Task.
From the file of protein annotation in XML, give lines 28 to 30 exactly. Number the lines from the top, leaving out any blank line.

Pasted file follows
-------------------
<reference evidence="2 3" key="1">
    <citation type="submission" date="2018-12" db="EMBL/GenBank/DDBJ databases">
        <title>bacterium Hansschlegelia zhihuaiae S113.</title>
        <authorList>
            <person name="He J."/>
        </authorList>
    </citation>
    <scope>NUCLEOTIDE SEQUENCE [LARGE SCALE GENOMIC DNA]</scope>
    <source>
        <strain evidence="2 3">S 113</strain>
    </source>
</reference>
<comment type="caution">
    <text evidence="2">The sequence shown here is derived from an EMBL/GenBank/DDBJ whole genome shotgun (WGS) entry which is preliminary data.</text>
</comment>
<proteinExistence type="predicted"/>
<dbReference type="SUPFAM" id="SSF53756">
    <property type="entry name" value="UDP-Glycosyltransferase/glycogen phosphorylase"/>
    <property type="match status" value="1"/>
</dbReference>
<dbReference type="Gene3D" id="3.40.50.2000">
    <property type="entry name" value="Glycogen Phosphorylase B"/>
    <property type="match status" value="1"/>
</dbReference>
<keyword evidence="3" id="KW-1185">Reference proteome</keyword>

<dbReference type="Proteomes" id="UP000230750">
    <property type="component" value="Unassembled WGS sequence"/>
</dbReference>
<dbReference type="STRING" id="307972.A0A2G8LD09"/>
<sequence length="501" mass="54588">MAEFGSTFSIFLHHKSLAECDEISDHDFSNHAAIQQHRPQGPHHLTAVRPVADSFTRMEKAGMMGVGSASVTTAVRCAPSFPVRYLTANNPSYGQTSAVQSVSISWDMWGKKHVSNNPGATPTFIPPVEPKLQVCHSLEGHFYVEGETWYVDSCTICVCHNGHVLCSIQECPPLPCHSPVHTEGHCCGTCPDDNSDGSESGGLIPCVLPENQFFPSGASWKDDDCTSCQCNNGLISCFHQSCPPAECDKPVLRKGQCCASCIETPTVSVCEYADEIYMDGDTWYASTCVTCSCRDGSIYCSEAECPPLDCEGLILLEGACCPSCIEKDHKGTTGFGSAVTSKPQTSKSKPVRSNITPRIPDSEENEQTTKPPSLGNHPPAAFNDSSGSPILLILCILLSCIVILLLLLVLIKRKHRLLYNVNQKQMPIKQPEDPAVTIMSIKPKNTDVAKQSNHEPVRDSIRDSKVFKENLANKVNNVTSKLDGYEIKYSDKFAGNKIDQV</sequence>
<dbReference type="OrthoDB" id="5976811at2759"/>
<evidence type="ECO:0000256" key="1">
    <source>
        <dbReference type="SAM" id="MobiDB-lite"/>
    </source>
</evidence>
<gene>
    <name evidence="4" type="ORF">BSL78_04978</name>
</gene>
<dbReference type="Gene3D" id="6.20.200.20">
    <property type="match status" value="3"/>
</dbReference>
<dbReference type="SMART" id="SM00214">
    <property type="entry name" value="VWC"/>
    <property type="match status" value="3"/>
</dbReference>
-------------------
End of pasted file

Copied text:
</dbReference>
<dbReference type="STRING" id="307972.A0A2G8LD09"/>
<sequence length="501" mass="54588">MAEFGSTFSIFLHHKSLAECDEISDHDFSNHAAIQQHRPQGPHHLTAVRPVADSFTRMEKAGMMGVGSASVTTAVRCAPSFPVRYLTANNPSYGQTSAVQSVSISWDMWGKKHVSNNPGATPTFIPPVEPKLQVCHSLEGHFYVEGETWYVDSCTICVCHNGHVLCSIQECPPLPCHSPVHTEGHCCGTCPDDNSDGSESGGLIPCVLPENQFFPSGASWKDDDCTSCQCNNGLISCFHQSCPPAECDKPVLRKGQCCASCIETPTVSVCEYADEIYMDGDTWYASTCVTCSCRDGSIYCSEAECPPLDCEGLILLEGACCPSCIEKDHKGTTGFGSAVTSKPQTSKSKPVRSNITPRIPDSEENEQTTKPPSLGNHPPAAFNDSSGSPILLILCILLSCIVILLLLLVLIKRKHRLLYNVNQKQMPIKQPEDPAVTIMSIKPKNTDVAKQSNHEPVRDSIRDSKVFKENLANKVNNVTSKLDGYEIKYSDKFAGNKIDQV</sequence>